Balancing act: To retain good employees, improve work-life balance
— "Promote from within. Your staff will grow discouraged if they feel advancement opportunities aren't available," the press release said. "Meet with employees to review their career paths and discuss how they can move up in the organization."
— "Provide competitive compensation." Robert Half suggests making sure salaries and benefits are at, or slightly above, market rates. Most compensation plans are established above my level, as a middle manager, but I do try to provide input to move decisions in my employees' favor.
— "Recognize outstanding work." This can be handled with a spot bonus, but it doesn't necessarily have to be expensive. I've found that simply thanking workers publicly can be a great motivator, both for the person receiving the praise and for coworkers.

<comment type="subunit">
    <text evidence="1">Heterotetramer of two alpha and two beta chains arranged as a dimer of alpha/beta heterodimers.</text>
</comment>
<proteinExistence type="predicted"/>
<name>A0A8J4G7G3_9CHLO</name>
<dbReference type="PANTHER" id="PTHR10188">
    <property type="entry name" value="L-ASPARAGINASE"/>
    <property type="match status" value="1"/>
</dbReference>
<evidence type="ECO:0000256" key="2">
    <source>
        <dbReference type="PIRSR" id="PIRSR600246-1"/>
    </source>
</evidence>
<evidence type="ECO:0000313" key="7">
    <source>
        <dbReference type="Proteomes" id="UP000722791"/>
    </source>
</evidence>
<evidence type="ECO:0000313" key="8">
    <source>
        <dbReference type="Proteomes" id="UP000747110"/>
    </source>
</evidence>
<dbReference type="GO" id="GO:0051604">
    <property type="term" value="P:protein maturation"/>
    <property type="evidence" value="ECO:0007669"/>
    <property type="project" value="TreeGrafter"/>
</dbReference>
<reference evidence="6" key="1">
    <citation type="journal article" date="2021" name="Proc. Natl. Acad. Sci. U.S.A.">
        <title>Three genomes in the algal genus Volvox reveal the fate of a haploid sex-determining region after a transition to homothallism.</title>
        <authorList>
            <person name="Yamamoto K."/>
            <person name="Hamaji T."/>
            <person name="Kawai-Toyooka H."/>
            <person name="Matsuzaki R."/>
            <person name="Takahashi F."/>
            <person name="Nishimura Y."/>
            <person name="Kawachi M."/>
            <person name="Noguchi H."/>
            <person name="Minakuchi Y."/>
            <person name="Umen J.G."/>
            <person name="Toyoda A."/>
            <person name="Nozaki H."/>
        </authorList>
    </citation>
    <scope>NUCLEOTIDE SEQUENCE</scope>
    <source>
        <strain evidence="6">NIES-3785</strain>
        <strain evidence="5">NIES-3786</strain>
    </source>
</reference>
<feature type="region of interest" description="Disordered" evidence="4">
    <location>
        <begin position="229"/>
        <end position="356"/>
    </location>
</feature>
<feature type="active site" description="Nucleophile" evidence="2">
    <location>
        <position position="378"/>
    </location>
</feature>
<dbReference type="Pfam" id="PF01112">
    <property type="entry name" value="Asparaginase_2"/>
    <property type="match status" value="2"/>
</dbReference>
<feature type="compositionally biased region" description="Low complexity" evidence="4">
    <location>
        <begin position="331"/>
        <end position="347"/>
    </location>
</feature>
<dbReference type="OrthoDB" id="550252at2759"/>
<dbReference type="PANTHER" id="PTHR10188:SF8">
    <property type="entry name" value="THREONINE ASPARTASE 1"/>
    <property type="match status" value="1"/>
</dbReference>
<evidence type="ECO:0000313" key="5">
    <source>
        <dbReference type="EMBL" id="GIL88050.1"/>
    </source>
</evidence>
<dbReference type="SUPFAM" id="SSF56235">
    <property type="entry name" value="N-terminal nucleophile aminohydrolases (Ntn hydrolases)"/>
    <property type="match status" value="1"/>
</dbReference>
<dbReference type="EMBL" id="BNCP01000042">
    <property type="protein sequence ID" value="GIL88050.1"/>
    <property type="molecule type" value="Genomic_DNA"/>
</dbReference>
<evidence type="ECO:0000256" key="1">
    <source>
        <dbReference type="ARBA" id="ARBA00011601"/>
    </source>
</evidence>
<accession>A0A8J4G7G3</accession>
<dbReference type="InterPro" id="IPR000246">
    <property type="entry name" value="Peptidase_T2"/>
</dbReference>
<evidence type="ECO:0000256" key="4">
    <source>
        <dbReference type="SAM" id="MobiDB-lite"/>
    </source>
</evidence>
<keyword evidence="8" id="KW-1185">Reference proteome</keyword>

— "Offer professional development opportunities. Training programs help people expand their skills and boost productivity," the Robert Half release said. "You'll also gain versatility in your team." We send several team members to a professional development conference each year. They get a chance to recharge their batteries, and they share what they learn with the rest of the team when they get back. Everybody wins.
McDonald said in the press release that many companies try to keep workers by making counter-offers when people are prepared to leave. However, he said, that's not the best way to handle the situation.
"Counter-offers rarely fix the underlying reasons a professional decides to leave the company, such as a lack of challenge or a desire for advancement," McDonald said.
I completely agree. The time to work on retaining an employee isn't after he or she has received an offer from a different company. Rather, a manager should be aware of each team member's job satisfaction and work to keep top performers happy, motivated and productive.
Work-life balance is an important part of that equation, and it's something upon which a middle manager can have a direct impact. I try to remember that with my team. I encourage other managers to do the same.